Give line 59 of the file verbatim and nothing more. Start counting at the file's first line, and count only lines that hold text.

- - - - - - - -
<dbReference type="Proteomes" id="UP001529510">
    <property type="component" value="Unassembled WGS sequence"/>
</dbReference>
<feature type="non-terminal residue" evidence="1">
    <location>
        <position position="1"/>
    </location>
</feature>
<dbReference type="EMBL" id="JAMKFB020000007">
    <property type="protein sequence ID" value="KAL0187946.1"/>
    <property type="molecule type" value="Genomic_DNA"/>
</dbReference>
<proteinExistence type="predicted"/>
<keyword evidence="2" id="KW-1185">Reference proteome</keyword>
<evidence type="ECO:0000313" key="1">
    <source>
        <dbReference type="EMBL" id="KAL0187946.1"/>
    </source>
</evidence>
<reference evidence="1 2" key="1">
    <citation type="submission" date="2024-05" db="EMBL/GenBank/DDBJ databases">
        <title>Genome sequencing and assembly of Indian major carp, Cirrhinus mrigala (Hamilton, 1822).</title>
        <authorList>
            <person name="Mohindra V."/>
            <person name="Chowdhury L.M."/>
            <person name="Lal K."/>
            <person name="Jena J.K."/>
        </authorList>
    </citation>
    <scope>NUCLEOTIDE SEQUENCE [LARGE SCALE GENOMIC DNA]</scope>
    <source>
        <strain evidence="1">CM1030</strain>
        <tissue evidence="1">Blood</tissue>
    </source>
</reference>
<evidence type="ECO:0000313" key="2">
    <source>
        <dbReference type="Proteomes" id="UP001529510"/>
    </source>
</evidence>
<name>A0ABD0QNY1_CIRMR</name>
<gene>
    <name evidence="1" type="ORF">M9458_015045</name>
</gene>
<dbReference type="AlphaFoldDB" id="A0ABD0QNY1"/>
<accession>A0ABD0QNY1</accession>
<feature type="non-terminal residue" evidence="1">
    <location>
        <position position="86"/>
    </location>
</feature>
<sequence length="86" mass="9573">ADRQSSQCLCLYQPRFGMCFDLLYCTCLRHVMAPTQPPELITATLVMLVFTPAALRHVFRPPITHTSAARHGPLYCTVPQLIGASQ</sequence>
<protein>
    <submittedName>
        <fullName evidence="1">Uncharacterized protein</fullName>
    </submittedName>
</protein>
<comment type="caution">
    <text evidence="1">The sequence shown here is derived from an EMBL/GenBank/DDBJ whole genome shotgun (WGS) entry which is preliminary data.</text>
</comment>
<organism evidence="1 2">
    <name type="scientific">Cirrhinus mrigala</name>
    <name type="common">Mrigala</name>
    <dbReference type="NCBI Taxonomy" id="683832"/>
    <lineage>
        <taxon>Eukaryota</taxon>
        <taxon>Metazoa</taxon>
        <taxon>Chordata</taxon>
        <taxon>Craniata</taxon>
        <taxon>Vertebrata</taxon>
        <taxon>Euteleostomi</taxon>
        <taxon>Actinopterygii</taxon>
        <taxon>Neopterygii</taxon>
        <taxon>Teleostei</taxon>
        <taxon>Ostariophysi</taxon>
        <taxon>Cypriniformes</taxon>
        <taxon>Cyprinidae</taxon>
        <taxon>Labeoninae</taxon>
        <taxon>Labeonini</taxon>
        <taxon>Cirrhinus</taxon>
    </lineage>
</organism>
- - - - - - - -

    <text evidence="1">The sequence shown here is derived from an EMBL/GenBank/DDBJ whole genome shotgun (WGS) entry which is preliminary data.</text>